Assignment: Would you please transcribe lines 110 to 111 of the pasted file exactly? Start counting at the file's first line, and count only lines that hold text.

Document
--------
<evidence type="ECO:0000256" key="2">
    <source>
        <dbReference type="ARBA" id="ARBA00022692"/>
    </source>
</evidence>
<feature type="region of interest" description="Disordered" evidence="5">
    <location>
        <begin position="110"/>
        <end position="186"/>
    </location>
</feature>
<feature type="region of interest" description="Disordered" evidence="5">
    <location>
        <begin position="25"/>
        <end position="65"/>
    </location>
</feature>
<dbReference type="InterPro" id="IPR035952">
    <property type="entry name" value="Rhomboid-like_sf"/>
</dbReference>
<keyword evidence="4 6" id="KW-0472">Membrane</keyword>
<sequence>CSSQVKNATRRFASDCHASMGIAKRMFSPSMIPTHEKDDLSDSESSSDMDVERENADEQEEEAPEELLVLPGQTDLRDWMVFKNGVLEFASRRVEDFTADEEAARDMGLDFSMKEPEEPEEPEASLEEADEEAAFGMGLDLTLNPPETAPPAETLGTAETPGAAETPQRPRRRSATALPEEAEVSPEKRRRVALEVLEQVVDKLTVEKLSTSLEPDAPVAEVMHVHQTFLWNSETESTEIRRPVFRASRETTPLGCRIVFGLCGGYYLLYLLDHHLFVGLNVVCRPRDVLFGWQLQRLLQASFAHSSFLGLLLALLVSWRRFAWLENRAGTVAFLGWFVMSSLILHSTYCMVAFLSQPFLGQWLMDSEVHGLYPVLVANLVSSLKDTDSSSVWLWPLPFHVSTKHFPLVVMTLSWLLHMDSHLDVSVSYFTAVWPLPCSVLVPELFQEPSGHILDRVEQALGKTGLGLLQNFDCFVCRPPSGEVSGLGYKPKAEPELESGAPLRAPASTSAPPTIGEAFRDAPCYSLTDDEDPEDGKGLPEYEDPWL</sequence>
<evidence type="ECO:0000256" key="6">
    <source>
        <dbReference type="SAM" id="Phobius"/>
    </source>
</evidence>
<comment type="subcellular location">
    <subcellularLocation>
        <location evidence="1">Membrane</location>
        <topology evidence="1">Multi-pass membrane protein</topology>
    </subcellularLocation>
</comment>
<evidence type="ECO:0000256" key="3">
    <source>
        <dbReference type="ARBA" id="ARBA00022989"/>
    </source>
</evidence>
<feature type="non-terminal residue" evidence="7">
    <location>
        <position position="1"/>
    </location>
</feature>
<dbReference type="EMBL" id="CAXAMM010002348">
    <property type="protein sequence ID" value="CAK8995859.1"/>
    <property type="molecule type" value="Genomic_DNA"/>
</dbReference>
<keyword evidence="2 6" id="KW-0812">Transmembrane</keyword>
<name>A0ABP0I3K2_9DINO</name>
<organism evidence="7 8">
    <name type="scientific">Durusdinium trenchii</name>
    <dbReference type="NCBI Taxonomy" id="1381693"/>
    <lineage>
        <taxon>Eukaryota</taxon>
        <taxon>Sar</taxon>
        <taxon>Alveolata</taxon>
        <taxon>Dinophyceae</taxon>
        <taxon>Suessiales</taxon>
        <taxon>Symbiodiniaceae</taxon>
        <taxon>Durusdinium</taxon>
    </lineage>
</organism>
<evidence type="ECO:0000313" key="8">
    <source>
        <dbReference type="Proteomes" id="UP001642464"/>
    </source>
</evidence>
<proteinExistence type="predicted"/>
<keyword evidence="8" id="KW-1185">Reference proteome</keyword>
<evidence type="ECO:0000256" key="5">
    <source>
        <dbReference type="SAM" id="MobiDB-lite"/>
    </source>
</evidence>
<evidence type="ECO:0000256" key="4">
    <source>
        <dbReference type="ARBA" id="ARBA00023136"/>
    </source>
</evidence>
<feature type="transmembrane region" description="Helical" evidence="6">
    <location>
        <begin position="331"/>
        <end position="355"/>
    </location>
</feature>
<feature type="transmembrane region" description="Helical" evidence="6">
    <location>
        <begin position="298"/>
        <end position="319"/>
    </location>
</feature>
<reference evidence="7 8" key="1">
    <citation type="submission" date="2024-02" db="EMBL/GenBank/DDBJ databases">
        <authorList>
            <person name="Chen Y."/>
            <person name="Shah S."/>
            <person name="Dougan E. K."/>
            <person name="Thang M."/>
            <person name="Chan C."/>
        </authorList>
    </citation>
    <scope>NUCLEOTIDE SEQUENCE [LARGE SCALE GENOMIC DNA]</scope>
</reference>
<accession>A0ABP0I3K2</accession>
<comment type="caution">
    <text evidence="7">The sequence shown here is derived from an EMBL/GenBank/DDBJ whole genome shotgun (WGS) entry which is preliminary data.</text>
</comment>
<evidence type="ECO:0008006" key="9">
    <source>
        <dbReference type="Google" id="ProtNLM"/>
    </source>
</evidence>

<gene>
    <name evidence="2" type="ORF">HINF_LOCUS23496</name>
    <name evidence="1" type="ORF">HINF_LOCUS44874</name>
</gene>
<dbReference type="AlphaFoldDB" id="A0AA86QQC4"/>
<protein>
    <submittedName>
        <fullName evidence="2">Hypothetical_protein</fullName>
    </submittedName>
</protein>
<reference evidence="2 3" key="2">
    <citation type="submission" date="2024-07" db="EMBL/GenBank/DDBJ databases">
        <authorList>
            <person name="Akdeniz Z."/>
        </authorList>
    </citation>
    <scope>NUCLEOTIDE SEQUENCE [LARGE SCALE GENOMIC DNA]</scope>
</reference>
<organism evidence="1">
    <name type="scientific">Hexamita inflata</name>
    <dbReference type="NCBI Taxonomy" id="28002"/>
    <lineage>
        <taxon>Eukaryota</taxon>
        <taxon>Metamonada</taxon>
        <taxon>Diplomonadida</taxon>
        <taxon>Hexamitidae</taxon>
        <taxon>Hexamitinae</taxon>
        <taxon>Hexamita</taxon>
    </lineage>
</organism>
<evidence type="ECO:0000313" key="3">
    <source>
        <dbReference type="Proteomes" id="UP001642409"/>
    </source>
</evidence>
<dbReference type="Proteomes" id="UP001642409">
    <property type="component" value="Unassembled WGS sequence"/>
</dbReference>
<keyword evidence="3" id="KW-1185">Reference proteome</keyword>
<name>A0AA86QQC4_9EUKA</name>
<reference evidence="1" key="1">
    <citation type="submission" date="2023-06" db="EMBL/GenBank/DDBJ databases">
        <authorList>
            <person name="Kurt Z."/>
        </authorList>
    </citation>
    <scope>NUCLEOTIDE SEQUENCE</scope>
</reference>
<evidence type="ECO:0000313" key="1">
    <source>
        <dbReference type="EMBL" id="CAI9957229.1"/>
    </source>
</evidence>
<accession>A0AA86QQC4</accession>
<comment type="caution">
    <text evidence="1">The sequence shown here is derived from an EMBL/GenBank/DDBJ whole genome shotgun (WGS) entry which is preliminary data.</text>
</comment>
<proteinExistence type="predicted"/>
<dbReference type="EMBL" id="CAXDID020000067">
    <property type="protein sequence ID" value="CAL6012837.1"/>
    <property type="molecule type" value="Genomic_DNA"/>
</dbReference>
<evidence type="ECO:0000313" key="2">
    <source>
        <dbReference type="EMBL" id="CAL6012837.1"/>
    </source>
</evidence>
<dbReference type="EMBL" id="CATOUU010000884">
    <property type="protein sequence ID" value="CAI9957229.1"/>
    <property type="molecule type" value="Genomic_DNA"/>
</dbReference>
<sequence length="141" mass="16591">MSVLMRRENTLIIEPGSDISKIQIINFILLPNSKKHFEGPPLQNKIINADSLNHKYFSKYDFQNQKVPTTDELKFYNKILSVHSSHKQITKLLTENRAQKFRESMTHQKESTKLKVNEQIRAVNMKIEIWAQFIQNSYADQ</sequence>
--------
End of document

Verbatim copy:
        <dbReference type="Google" id="ProtNLM"/>
    </source>